Birth Centers vs. Hospitals: Understanding the Differences

Birth centers offer an alternative to the hospital experience that is safer than a home birth. Find out more about birth centers here.

Women have babies in a variety of ways. There are those who have their babies in a traditional delivery room, while others have them in operating rooms with a cesarean section. Some women want to have them at home to avoid medical intervention. For those who want to attempt labor in a home-like setting with the security of a hospital and all the life-saving equipment nearby should something go wrong, there are birth centers.

The Karmanos Center for Natural Birth at Beaumont Hospital in Royal Oak and the Alternative Birth Center at Providence Hospital in Southfield are two options for a hands-off birth process.

Giving birth in a home-like setting

Both of the birth centers offer queen beds, Jacuzzi tubs, aromatherapy, showers and nurses who are specially trained in natural childbirth, including relaxation techniques, pain control alternatives and general support during labor. They do not offer Pitocin to kick-start slow labor, epidurals for pain or cesarean sections like a typical hospital would. Neither birth center does continuous fetal monitoring during birth either.

Paula Fishbaugh, an obstetrician at Beaumont Health, says the almost-year-old Karmanos Center for Natural Birth was the brainchild of Danialle Karmanos, who had several natural births. She wanted to provide women with the option to have a home birth in the security of a hospital.

“She had this idea to create an environment that is very home-like. There is nothing that looks medical about it. The whole décor is soothing,” Fishbaugh says. She adds that even the medical equipment is hidden in walls and within the décor to make the mother feel as though she is anywhere but a hospital.

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Carol Fuller, director of Women and Children Services at St. John Providence Health System, says home births are becoming popular, but there are many complications that could occur to put mother and baby in jeopardy.

“It isn’t safe, in many cases, to do your birth that way. We can provide you that same experience here, but we can give you that safety net should something go wrong,” Fuller says. “We wish more women would choose natural childbirth because it’s healthier for them and healthier for the baby.”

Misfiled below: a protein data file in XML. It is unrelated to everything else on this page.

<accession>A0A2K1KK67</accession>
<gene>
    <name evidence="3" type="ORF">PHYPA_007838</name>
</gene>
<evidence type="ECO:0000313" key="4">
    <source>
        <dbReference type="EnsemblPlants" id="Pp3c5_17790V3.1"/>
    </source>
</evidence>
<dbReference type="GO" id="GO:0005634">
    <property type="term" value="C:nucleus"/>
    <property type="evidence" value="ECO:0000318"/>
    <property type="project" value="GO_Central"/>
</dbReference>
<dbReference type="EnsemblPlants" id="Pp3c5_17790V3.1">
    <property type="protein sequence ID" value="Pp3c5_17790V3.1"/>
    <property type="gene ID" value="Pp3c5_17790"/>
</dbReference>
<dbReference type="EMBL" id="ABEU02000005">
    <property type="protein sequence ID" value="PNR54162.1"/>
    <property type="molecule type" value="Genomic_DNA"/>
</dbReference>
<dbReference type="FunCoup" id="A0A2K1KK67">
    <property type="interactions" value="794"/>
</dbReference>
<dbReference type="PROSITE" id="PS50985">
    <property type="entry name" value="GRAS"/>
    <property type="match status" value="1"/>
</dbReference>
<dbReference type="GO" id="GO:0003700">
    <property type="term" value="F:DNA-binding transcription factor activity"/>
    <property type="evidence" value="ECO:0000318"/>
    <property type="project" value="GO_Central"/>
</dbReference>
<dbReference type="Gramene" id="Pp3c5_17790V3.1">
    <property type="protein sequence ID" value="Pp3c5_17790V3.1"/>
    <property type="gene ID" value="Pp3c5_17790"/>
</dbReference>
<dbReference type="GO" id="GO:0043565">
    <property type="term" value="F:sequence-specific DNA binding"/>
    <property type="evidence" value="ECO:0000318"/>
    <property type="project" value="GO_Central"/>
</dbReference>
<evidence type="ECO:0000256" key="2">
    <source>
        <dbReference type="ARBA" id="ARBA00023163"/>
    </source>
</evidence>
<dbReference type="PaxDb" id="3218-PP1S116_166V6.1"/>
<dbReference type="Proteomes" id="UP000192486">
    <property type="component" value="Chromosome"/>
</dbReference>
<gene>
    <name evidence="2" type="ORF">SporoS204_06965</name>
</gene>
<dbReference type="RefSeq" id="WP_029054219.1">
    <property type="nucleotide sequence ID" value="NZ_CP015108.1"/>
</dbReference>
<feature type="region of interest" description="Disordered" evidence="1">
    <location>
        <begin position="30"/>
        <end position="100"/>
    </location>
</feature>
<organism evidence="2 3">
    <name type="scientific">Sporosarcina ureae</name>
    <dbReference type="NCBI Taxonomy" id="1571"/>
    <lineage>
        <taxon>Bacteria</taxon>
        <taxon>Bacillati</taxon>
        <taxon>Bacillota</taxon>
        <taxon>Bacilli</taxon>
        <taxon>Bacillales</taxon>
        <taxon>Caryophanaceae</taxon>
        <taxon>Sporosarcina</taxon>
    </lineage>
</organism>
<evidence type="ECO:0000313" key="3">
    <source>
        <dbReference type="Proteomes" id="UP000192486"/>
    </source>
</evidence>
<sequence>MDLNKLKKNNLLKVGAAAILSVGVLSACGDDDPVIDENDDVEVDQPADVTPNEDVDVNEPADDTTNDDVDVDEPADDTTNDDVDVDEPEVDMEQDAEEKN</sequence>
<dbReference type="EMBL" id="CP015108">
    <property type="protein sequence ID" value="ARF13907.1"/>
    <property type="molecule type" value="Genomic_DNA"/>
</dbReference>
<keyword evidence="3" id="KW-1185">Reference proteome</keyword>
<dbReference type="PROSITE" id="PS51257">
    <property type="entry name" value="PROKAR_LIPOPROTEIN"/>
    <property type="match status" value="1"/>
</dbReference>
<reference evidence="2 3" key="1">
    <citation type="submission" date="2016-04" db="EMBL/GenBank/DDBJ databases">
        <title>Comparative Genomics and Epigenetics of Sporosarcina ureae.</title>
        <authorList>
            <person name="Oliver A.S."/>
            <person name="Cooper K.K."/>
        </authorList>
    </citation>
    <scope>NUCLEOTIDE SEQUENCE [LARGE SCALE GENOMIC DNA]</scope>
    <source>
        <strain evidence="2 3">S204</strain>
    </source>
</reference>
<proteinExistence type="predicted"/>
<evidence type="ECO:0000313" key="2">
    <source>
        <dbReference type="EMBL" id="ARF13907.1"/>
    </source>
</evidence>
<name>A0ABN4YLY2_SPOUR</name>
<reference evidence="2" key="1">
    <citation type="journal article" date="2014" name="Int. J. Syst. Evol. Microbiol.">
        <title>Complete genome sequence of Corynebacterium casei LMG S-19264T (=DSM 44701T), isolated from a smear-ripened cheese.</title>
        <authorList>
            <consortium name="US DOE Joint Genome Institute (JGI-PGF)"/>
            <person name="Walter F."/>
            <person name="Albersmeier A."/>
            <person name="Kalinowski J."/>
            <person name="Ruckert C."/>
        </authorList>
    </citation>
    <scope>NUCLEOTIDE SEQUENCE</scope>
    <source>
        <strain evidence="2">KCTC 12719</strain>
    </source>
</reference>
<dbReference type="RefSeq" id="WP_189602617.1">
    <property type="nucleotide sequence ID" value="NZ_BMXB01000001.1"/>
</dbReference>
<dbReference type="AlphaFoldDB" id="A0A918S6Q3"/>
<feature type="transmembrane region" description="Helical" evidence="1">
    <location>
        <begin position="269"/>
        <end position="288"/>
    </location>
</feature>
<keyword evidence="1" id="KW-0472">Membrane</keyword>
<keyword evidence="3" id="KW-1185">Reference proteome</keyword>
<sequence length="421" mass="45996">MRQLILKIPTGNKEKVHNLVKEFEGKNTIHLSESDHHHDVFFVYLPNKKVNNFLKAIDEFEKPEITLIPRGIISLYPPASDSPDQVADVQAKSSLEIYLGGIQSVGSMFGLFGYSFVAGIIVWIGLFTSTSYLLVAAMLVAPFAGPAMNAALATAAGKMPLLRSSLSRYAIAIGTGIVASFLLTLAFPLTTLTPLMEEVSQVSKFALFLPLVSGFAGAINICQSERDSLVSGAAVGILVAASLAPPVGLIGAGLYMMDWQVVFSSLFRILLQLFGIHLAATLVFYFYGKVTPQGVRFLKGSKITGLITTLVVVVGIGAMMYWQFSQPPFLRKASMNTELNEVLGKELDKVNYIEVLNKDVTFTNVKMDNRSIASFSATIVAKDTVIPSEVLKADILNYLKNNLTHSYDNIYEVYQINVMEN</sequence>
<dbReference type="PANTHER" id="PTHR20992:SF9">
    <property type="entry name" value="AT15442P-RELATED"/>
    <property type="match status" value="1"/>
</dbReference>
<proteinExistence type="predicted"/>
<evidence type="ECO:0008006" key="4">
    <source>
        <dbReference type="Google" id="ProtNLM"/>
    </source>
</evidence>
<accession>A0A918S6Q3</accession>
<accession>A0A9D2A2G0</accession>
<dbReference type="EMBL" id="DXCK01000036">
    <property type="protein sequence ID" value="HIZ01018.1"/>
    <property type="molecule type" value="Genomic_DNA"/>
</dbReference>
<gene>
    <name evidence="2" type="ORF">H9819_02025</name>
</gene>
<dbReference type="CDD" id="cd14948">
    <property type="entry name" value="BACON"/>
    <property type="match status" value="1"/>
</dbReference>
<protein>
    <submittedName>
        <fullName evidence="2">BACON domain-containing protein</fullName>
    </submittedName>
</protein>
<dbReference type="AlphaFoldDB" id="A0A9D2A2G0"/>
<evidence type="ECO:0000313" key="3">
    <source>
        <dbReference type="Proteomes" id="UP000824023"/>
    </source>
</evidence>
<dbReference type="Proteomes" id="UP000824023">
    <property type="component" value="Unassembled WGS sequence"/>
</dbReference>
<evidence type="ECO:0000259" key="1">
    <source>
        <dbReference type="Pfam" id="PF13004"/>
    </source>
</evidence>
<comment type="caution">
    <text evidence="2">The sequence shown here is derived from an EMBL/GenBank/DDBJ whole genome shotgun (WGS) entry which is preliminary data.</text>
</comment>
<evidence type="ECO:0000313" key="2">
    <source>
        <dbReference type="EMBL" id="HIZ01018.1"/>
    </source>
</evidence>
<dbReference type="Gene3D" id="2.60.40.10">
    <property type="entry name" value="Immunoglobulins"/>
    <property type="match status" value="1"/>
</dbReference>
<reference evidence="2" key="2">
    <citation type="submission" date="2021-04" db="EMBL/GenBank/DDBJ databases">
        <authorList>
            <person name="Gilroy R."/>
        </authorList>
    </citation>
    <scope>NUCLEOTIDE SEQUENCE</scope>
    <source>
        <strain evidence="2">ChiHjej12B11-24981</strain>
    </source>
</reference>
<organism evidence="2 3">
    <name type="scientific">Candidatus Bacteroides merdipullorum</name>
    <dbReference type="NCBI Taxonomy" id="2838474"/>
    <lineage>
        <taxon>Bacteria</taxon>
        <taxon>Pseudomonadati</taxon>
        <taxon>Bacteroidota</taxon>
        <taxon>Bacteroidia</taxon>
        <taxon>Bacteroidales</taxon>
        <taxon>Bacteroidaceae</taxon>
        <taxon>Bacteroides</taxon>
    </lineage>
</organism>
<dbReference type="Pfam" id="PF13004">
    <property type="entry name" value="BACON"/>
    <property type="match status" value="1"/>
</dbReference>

The Alternative Birth Center at Providence Hospital in Southfield operates separately from the hospital, though it is within the confines of the hospital walls. There are special nurses who work only in the Alternative Birth Center. The center also has its own policies and procedures.

Who shouldn’t deliver at a natural birth center

Not everyone is eligible to be a candidate for the natural birth center.

“They can’t have medical problems or complications in pregnancy for either mom or baby. They can’t need continuous monitoring,” says Fishbaugh.

Those who want to give birth at the Karmanos Center must deliver babies between 37 and 42 weeks. The pregnancy must be low-risk. The mother must complete natural childbirth preparation and agree to be transferred to a traditional labor and delivery room if complications arise or if the mother chooses to use an epidural or needs Pitocin.

“Patients who want to have their baby in the Alternative Birth Center need to sit down with their provider, either a midwife or physician, and evaluate her specific risks,” says Fuller.

The Alternative Birth Center is staffed with midwives with access to physicians if the need arises. Physicians, such as Fishbaugh, and midwives deliver at the Karmanos Center for Natural Birth based on the patient’s preference. Both Fishbaugh and Fuller say the specially-trained nurses make the birth centers successful.

“The natural birth nurses are unique. They have a philosophy of nursing that is very distinct. It’s a very holistic type of nursing. It takes a very special type of person to be a nurse as it does a midwife. They truly believe in the natural childbirth process,” says Fuller.

Fishbaugh says the Karmanos Center for Natural Birth nurses are trained in aromatherapy, pain management alternatives and helping mothers through the most difficult parts of labor.

Tareeshia Sapp, a Clinton Township mother of four, had her first child in the traditional hospital setting, but the others were born at the St. John Providence Alternative Birth Center.

“When I got pregnant, I knew I didn’t want any intervention or an epidural. My experience during birth was basically like fighting with someone to maintain my wishes,” says Sapp. After talking to a nurse who works in the Alternative Birth Center, she was told it didn’t have to be that way. For her future children, she made the switch to the birth center where she felt more supported.

“It’s a culture at the Alternative Birth Center of the mom knows, trust the mom and go with her instincts. It’s a very hands-off experience, but there are midwives and nurses there to assist you if you need them. I labored and birthed and it was basically my husband and me. We were able to use aromatherapy, subdued lighting and have music playing. It’s basically whatever you want it to be,” says Sapp.

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